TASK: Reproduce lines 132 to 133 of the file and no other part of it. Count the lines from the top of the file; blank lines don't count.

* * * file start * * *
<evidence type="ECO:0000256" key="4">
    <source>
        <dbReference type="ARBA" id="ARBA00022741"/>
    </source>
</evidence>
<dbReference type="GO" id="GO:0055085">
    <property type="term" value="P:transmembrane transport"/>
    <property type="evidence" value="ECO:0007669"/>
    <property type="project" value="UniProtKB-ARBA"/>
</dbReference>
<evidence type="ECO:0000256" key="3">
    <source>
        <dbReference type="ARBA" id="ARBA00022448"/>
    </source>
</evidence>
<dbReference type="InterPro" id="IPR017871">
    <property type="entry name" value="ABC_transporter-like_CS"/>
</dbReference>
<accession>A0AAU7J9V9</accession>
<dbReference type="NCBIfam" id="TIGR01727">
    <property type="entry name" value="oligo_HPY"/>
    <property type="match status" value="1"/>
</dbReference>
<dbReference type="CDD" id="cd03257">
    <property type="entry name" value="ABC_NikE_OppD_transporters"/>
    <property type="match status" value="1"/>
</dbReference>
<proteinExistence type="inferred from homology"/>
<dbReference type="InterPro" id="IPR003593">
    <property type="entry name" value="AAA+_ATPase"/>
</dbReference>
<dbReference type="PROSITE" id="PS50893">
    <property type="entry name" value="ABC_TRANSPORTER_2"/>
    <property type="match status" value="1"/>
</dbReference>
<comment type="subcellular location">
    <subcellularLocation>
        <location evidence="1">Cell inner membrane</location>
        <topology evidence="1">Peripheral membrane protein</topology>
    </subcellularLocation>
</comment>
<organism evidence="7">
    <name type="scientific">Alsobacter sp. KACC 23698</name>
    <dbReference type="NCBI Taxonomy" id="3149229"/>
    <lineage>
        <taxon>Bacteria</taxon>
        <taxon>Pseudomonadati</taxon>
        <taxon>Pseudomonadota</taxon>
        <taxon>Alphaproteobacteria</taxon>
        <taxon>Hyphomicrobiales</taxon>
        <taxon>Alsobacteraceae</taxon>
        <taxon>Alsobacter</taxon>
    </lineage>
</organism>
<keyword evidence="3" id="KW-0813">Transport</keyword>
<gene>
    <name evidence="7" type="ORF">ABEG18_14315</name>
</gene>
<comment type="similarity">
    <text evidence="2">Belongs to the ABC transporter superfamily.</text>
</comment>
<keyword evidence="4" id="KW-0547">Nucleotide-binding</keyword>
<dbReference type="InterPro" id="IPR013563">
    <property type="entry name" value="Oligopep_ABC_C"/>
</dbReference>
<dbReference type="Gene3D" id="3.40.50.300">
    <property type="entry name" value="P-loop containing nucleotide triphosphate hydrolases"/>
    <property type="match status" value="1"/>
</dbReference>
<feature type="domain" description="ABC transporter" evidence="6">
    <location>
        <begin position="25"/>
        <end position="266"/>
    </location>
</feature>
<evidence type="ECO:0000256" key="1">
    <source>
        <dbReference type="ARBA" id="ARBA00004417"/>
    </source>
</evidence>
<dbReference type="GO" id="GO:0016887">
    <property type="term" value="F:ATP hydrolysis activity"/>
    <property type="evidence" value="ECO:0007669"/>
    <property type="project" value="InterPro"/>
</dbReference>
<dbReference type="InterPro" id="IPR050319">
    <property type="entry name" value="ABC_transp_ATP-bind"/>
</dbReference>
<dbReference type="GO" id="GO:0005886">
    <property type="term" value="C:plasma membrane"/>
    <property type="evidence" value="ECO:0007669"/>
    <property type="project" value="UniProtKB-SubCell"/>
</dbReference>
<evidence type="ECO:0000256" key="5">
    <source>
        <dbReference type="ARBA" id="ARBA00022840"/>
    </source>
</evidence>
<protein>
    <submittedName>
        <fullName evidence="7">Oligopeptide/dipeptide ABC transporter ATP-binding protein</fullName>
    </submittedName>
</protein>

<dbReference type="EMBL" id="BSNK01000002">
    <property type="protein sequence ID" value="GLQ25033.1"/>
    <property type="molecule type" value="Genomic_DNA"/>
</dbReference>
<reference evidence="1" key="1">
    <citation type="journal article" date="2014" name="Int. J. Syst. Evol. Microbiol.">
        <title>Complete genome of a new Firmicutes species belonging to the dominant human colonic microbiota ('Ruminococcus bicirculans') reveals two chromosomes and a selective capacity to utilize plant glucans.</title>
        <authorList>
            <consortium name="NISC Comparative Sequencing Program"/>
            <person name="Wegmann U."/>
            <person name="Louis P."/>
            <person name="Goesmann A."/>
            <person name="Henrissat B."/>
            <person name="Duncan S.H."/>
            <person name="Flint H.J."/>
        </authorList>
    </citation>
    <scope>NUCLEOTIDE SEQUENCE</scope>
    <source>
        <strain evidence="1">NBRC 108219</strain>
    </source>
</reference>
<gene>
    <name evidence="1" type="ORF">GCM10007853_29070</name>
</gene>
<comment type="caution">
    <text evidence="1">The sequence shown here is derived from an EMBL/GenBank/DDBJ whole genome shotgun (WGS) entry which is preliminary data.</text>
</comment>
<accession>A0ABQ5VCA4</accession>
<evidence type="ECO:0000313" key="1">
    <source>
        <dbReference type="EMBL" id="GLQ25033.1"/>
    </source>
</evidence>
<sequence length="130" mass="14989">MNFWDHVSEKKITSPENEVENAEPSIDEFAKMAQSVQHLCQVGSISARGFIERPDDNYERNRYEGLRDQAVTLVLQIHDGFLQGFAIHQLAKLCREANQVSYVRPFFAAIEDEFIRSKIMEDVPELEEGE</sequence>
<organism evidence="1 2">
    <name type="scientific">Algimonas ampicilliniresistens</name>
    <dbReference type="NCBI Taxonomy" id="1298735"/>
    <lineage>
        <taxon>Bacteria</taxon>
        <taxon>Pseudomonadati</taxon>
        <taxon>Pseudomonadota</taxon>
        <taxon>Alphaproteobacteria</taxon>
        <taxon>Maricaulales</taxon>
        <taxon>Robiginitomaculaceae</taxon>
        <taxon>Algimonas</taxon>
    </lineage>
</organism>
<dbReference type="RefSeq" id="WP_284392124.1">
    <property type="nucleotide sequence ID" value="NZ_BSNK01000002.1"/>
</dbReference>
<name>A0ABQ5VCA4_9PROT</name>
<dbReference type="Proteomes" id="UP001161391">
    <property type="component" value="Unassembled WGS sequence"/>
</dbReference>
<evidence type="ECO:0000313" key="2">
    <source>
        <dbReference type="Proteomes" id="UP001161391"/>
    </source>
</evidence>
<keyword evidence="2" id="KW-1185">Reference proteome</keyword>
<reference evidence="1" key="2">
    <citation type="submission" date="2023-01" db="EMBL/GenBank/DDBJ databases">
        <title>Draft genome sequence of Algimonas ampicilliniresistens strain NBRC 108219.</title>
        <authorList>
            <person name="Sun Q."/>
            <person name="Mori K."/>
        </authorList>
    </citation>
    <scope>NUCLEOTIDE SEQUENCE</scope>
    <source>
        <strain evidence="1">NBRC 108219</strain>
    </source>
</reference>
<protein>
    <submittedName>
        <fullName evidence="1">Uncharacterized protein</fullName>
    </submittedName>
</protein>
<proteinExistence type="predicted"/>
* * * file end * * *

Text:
<accession>A0ABQ5VCA4</accession>
<evidence type="ECO:0000313" key="1">